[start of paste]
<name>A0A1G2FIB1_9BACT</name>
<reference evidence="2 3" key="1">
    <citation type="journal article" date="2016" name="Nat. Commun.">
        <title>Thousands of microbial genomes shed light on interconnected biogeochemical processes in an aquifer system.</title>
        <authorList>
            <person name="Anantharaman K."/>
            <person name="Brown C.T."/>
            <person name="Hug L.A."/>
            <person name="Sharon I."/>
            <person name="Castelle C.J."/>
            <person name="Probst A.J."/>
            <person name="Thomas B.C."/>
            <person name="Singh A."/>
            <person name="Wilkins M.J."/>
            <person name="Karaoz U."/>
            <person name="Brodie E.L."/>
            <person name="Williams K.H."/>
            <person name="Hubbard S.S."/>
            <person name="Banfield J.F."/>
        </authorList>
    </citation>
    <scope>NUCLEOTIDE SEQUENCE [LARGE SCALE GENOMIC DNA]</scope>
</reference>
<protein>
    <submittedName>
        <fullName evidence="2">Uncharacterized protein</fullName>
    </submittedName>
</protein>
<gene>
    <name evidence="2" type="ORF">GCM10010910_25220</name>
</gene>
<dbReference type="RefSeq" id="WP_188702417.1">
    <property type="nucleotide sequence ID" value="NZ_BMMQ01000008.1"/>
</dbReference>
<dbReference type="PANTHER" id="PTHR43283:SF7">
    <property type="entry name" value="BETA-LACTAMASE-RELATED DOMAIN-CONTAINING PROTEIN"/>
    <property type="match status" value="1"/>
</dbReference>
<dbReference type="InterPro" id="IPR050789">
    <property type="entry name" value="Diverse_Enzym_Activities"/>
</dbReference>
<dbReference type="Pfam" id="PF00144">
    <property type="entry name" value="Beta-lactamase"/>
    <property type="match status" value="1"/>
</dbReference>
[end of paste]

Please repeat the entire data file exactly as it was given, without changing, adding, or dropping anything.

<name>A0A1G2FIB1_9BACT</name>
<reference evidence="2 3" key="1">
    <citation type="journal article" date="2016" name="Nat. Commun.">
        <title>Thousands of microbial genomes shed light on interconnected biogeochemical processes in an aquifer system.</title>
        <authorList>
            <person name="Anantharaman K."/>
            <person name="Brown C.T."/>
            <person name="Hug L.A."/>
            <person name="Sharon I."/>
            <person name="Castelle C.J."/>
            <person name="Probst A.J."/>
            <person name="Thomas B.C."/>
            <person name="Singh A."/>
            <person name="Wilkins M.J."/>
            <person name="Karaoz U."/>
            <person name="Brodie E.L."/>
            <person name="Williams K.H."/>
            <person name="Hubbard S.S."/>
            <person name="Banfield J.F."/>
        </authorList>
    </citation>
    <scope>NUCLEOTIDE SEQUENCE [LARGE SCALE GENOMIC DNA]</scope>
</reference>
<protein>
    <submittedName>
        <fullName evidence="2">Uncharacterized protein</fullName>
    </submittedName>
</protein>
<gene>
    <name evidence="2" type="ORF">GCM10010910_25220</name>
</gene>
<dbReference type="RefSeq" id="WP_188702417.1">
    <property type="nucleotide sequence ID" value="NZ_BMMQ01000008.1"/>
</dbReference>
<dbReference type="PANTHER" id="PTHR43283:SF7">
    <property type="entry name" value="BETA-LACTAMASE-RELATED DOMAIN-CONTAINING PROTEIN"/>
    <property type="match status" value="1"/>
</dbReference>
<dbReference type="InterPro" id="IPR050789">
    <property type="entry name" value="Diverse_Enzym_Activities"/>
</dbReference>
<dbReference type="Pfam" id="PF00144">
    <property type="entry name" value="Beta-lactamase"/>
    <property type="match status" value="1"/>
</dbReference>